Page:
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The Historic Home of Aloe Vera

Hilltop Gardens, an oasis of lush greenery on what passes for a hill in the Valley, offers relief from the sun and heat. That’s fitting since the garden’s 200-plus species of aloe plants are famous for offering ‘relief in a leaf.’ The medicinal use of aloe for burns and wounds dates back almost 4,000 years.

Near the Willacy-Hidalgo County line west of Lyford, Hilltop Gardens was established on 100 acres in 1939 by Lee and Sherman Ewald, who pioneered growing aloe vera (Aloe barbadensis) commercially in the RGV and nationally. Their daughter, a chemist, was the first person to add aloe vera to cosmetics. The Texas State Historical marker at the entrance tells the story.

Today, Hilltop includes the nation’s largest aloe garden, sensory gardens, healing gardens and a children’s garden, which are open to the public, as well as a 720-acre certified organic farm which produces leafy vegetables and aloe.

From FM 291 turn onto Lee Lane and follow the line of towering palms to the Visitor Center. The Gardens’ gate opens into a luxuriant, relaxing sanctuary with paved paths. My eyes flit between the contrasting colors and shapes of flowers, butterflies, leaves: blue plumbago, flamboyant shaving brush trees, queen butterflies. I ring the small temple bell hung on a bamboo frame over a circular garden, adding background music to the white wing doves’ call: who-cooks-for-you.

At the Visitor Center I pick up the self-guided tour directions that come with the $3 admission fee. Later I can watch the videos about the history of Hilltop Gardens, aloe farming and organic farming.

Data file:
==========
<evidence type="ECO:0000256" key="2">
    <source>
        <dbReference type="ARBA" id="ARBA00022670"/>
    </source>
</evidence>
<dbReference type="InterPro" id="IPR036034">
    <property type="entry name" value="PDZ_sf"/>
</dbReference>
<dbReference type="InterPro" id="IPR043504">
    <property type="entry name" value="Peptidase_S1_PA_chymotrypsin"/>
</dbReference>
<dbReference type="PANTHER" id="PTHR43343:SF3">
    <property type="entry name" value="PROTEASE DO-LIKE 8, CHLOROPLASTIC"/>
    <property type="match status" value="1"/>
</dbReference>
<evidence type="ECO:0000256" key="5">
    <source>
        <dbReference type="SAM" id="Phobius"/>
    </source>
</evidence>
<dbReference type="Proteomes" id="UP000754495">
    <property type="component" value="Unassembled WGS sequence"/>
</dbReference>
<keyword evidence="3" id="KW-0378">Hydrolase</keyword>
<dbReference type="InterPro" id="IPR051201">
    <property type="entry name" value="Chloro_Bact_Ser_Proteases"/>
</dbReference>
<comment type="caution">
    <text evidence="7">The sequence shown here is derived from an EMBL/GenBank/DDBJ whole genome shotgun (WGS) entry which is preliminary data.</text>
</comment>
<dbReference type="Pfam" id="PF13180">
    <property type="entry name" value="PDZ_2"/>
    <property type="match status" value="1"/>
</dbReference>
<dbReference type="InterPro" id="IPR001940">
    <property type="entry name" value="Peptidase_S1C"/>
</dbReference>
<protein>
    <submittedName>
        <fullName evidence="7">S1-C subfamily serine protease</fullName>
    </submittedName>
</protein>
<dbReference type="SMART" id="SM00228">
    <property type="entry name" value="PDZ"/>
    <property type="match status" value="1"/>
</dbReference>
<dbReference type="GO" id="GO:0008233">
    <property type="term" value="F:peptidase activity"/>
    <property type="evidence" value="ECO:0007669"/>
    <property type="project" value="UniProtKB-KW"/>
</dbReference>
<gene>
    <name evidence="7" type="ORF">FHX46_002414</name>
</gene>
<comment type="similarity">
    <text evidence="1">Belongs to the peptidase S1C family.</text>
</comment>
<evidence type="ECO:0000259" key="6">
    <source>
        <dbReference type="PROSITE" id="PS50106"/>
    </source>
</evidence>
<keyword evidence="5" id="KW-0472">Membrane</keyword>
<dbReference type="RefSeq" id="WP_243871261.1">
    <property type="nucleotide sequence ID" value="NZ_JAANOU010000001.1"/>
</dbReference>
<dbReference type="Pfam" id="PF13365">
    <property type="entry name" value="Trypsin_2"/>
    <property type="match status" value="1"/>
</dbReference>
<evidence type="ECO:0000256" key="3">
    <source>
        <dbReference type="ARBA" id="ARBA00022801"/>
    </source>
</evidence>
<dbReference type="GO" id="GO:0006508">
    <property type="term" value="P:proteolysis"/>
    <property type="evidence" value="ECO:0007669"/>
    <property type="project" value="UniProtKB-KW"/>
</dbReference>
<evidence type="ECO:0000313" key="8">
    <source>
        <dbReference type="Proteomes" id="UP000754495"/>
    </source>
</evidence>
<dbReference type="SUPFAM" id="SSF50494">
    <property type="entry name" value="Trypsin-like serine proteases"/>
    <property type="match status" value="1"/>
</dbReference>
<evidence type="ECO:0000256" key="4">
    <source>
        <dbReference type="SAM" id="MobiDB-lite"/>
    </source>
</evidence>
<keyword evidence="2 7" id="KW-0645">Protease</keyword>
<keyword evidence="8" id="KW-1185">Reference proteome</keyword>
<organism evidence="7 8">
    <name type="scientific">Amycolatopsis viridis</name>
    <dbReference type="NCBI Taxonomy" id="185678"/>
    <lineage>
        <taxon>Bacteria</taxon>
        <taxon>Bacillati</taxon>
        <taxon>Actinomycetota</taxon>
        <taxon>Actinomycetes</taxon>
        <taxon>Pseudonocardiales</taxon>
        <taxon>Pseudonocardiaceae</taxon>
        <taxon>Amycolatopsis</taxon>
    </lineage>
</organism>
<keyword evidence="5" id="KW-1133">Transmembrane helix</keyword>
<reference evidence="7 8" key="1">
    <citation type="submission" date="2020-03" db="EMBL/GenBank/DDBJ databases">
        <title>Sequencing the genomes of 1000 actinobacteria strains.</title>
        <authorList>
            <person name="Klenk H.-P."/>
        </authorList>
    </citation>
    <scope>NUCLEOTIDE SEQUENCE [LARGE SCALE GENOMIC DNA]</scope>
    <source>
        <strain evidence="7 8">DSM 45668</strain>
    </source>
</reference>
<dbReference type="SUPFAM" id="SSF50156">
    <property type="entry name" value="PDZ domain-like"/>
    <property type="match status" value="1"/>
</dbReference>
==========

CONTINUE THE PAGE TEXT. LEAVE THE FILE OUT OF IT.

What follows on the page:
The sheer abundance of plants overwhelms visitors. “We put in a lot of work to get it looking like it does,” Andy Cruz, farm and garden manager, tells me. I’m grateful for the signage that tells about the plants and where they come from.

In the Aloe Memorial Garden, some aloes are tall, others sprawl. The variety is astounding: curly leaves, zebra-striped leaves, and the deep coral leaves of the mustache aloe. Two-thirds of the world’s aloes are planted here with wonderfully descriptive names: spiny aloe, dune aloe, tiger tooth aloe (exceptionally sharp leaves), red hot poker aloe, jackal’s tail. The flowering succulents all come from Africa: Ethiopia, Zambia and Zimbabwe, along with Kenya South Africa and Madagascar. Mounded behind short bamboo retaining walls, the aloes coexist with retama, crepe myrtle, and Caribbean Sea grape trees that shade the benches along the gravel path.

Stepping into the Sensory Gardens activates all your senses. Listen to the wind shaking the bamboo, salt cedars and wind chimes. The hum of cicadas reminds you of lazy summer afternoons and tranquility. Breathe in the fragrances of citronella and jasmine. Run your hand over crepe myrtle’s smooth bark and anacua’s sandpapery leaves, but don’t touch the sharp, polished thorns on the kapok trunk. Tastes from the guava, pomegranate and fig trees and the pineapple. I spot senna bush leaves that look like someone with a paper punch has attacked them, but it wasn’t someone: leaf cutter bees have cut out half circles to use as nests for their eggs.

A shallow reflecting pool centers the Healing Garden, where golden shower trees and travelers palms lean over planters of medical herbs: rosemary, yerbabuena, basil, lavender and eye bane. A shady niche offers a haven amid orange-flowered royal poincianas and birds of paradise flaunting their colors.

I walk through the maze as it spirals upwards and catch the breeze as a reward. Stepping stones lead me to a water feature flowing under esperanza and variegated hibiscus. Koi cruise between rocks and lily pads and tiny gambusia fish eating mosquito larvae. The Children’s Garden has a multi-story wood climbing and hiding structures complete with a mini zip line over sand. A quick peek inside Hilltop’s lushly landscaped, hacienda-style inn makes me feel like I’ve escaped to an exotic, private getaway.

Bring your lunch and picnic on the patio. The gardens offer great birding and glimpses of other creatures too, like the very large, carnivorous cane toad sitting under a sabal palm, waiting for a snack.

Open: Monday – Friday from 9:00 a.m. to 4:00 p.m.